One of the things that brings most joy to our world, that inspires imagination and sparks creativity, is variety. The richness of our multicultural world is to be celebrated and the current recognition of the need for diverse picture books in which children from every culture and family background can find themselves is long overdue. The collection, though still small, is growing.
Multicultural Children’s Book Day (MCBD) is an organisation that has been promoting multicultural children’s books for the past nine years. Founded by Valarie Budayr from Audrey Press Books and Mia Wenjen from Pragmatic Mom in 2012, MCBD has a mission ‘To raise awareness for children’s books that celebrate diversity by getting more of these books into classrooms and libraries. This non-profit also strives to shine the spotlight on the diverse books and authors that often get overlooked by mainstream publishing and media.’
On the last Friday of January each year, Multicultural Children’s Book Day is celebrated with reviews, promotions and other events. I have been delighted to join in the celebration of multicultural books by sharing reviews for the past three MCBDays.
I participated for the first time in 2019 with a review of I am Farmer by Baptiste and Miranda Paul with illustrations by Elizabeth Zunon.
I Am Farmer is the story of Tantoh Nforba, an environmental hero in the central African nation of Cameroon. Tantoh was bullied as a child and nicknamed ‘Farmer’ for his interest in plants, the earth and nature. He now bears the name ‘Farmer’ proudly as he improves the lives of people in his own community, and others, by improving access to clean water and establishing productive gardening practices.
In 2020, I reviewed two books: The Secrets Hidden Beneath the Palm Tree written by Angeliki Stamatopoulou-Pederson and illustrated by Tety Swlou, and Ribbon’s Traveling Castle by Elizabeth Godley with illustrations by Paige M. Leyh.
The Secrets Hidden Beneath the Palm Tree is about Jacob who hears with the assistance of hearing aids. Jacob tells his friends how the aids help him hear better, just as glasses help people see better. He explains what they (the children) can do to help him hear and understand them better. As children’s understanding grows, so does their friendship.
Ribbon’s Traveling Castle is the story of a girl called Ribbon whose father was uncomfortable with the constantly changing world. He hitched their castle to a truck to take her somewhere happier. On their travels, Ribbon meets a cast of characters, all of whom are scared of changed. She invites them into her castle where they learn to accept change and find that life can still be fun.
This year, I once again had the pleasure of reviewing two books:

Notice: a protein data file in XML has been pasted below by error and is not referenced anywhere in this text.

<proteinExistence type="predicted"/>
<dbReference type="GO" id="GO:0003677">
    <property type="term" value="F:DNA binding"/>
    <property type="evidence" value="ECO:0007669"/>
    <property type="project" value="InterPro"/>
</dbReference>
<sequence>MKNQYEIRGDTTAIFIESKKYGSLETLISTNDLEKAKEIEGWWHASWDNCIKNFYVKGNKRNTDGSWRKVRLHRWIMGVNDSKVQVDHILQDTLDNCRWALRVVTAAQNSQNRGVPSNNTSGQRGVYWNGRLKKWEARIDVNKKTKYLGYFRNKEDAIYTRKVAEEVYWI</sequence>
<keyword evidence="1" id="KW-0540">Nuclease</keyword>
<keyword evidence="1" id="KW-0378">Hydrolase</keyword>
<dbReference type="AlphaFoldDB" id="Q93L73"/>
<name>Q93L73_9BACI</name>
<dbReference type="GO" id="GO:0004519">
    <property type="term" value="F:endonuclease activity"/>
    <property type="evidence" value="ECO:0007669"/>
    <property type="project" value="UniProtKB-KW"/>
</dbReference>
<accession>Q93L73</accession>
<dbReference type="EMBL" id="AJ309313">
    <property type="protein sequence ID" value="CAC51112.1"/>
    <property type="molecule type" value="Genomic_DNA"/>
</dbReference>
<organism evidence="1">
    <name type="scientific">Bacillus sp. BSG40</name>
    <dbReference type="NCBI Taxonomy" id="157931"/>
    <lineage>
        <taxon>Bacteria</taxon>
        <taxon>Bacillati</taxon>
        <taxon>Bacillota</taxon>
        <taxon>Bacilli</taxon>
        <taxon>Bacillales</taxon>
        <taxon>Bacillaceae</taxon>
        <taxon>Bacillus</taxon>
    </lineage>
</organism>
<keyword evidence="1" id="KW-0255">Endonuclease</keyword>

Jamie and Bubbie, A Book about People’s Pronouns was written by Afsaneh Moradian and illustrated by Maria Bogade.
Jamie and Bubbie is a book for our times. In a gentle way, it introduces children and adults to the appropriate use of pronouns when another’s gender is unknown. It is explained in simple language and easy-to-understand ways. I like Jamie’s gentle and tactful approach, and also that it is the child who does the explaining to great grandma in the story.
Kayla: A Modern-Day Princess was written by Deedee Cummings and illustrated by Charlene Mosley.
Kayla: A Modern-Day Princess was inspired by the life of Deedee’s own daughter, Broadway actress Kayla Pecchioni. Kayla’s mum tells Kayla that plans give you hope and hope gives you dreams. When Kayla’s mum earns a promotion for which she worked hard, Kayla realises that the world is a magical place and that, with a plan, she too can make her dreams come true.
In 2019, I also interrogated my own bookshelves for multicultural picture books and was surprised at how few I found. I am pleased to say that more have been added since then.
Fortunately, if you are looking for multicultural books, you don’t have to rely on my few reviews or wait for Multicultural Children’s Book Day. The MCBD website is a treasure trove all year long.
If you follow this link to the Multicultural Children’s Book Day website, you will find a list of hundreds of diverse children’s books (picture books, middle grade and YA) that were reviewed as part of MCBD this year. Scroll through the sixteen pages of 381 reviews that are mostly listed by cover and linked to the review to easily find a book about a topic you are looking for.
If that is not enough books to choose from, listed below the 2021 reviews, are reviews from previous years.
As stated above, the MCBD website is a treasure trove for teachers and parents. I suggest you set aside some time to explore it fully. There is a lot of interesting information and many free resources are available under the tab Reading Resources. There is also information about receiving free diverse books for your school or to review. I’m sure you will find the suggestions and resources of enormous benefit as you strive to include more diverse books in your classrooms and schools.
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